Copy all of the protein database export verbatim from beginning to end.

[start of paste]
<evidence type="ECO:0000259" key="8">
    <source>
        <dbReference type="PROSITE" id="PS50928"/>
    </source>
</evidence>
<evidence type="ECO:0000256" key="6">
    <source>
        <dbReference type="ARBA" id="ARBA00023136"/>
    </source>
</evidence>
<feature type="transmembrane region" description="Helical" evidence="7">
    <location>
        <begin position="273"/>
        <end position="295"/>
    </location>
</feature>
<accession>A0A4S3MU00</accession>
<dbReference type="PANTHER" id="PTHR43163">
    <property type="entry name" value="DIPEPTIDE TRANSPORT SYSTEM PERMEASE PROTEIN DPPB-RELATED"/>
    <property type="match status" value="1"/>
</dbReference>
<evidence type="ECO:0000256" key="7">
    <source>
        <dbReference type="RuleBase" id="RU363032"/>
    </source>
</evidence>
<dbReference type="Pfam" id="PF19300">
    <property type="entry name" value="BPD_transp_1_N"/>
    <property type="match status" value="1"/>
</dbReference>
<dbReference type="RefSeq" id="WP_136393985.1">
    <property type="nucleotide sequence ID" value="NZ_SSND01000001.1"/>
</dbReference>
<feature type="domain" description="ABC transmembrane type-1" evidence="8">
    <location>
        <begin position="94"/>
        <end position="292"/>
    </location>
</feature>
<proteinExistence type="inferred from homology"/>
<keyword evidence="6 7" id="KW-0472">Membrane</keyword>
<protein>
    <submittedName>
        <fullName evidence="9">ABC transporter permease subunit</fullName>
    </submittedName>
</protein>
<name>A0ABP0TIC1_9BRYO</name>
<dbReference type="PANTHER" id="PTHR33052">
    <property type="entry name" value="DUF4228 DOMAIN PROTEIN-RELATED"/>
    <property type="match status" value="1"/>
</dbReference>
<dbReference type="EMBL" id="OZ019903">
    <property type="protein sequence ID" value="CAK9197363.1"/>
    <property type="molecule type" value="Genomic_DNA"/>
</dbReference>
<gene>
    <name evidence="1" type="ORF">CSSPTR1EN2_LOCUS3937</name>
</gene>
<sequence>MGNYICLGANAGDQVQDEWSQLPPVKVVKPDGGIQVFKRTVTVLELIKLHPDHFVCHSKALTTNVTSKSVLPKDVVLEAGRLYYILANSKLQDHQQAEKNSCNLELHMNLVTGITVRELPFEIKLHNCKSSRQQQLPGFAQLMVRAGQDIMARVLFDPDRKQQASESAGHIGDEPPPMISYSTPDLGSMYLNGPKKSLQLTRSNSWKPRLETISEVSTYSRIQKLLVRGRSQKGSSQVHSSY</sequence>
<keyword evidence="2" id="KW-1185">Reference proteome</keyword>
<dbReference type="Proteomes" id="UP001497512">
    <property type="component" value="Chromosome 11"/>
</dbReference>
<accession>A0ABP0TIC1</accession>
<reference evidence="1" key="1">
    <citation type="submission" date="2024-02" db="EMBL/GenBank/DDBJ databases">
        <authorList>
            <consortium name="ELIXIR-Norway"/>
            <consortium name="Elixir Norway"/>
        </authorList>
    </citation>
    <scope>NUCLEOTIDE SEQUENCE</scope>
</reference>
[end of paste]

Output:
<evidence type="ECO:0000259" key="8">
    <source>
        <dbReference type="PROSITE" id="PS50928"/>
    </source>
</evidence>
<evidence type="ECO:0000256" key="6">
    <source>
        <dbReference type="ARBA" id="ARBA00023136"/>
    </source>
</evidence>
<feature type="transmembrane region" description="Helical" evidence="7">
    <location>
        <begin position="273"/>
        <end position="295"/>
    </location>
</feature>
<accession>A0A4S3MU00</accession>
<dbReference type="PANTHER" id="PTHR43163">
    <property type="entry name" value="DIPEPTIDE TRANSPORT SYSTEM PERMEASE PROTEIN DPPB-RELATED"/>
    <property type="match status" value="1"/>
</dbReference>
<evidence type="ECO:0000256" key="7">
    <source>
        <dbReference type="RuleBase" id="RU363032"/>
    </source>
</evidence>
<dbReference type="Pfam" id="PF19300">
    <property type="entry name" value="BPD_transp_1_N"/>
    <property type="match status" value="1"/>
</dbReference>
<dbReference type="RefSeq" id="WP_136393985.1">
    <property type="nucleotide sequence ID" value="NZ_SSND01000001.1"/>
</dbReference>
<feature type="domain" description="ABC transmembrane type-1" evidence="8">
    <location>
        <begin position="94"/>
        <end position="292"/>
    </location>
</feature>
<proteinExistence type="inferred from homology"/>
<keyword evidence="6 7" id="KW-0472">Membrane</keyword>
<protein>
    <submittedName>
        <fullName evidence="9">ABC transporter permease subunit</fullName>
    </submittedName>
</protein>
<name>A0ABP0TIC1_9BRYO</name>
<dbReference type="PANTHER" id="PTHR33052">
    <property type="entry name" value="DUF4228 DOMAIN PROTEIN-RELATED"/>
    <property type="match status" value="1"/>
</dbReference>
<dbReference type="EMBL" id="OZ019903">
    <property type="protein sequence ID" value="CAK9197363.1"/>
    <property type="molecule type" value="Genomic_DNA"/>
</dbReference>
<gene>
    <name evidence="1" type="ORF">CSSPTR1EN2_LOCUS3937</name>
</gene>
<sequence>MGNYICLGANAGDQVQDEWSQLPPVKVVKPDGGIQVFKRTVTVLELIKLHPDHFVCHSKALTTNVTSKSVLPKDVVLEAGRLYYILANSKLQDHQQAEKNSCNLELHMNLVTGITVRELPFEIKLHNCKSSRQQQLPGFAQLMVRAGQDIMARVLFDPDRKQQASESAGHIGDEPPPMISYSTPDLGSMYLNGPKKSLQLTRSNSWKPRLETISEVSTYSRIQKLLVRGRSQKGSSQVHSSY</sequence>
<keyword evidence="2" id="KW-1185">Reference proteome</keyword>
<dbReference type="Proteomes" id="UP001497512">
    <property type="component" value="Chromosome 11"/>
</dbReference>
<accession>A0ABP0TIC1</accession>
<reference evidence="1" key="1">
    <citation type="submission" date="2024-02" db="EMBL/GenBank/DDBJ databases">
        <authorList>
            <consortium name="ELIXIR-Norway"/>
            <consortium name="Elixir Norway"/>
        </authorList>
    </citation>
    <scope>NUCLEOTIDE SEQUENCE</scope>
</reference>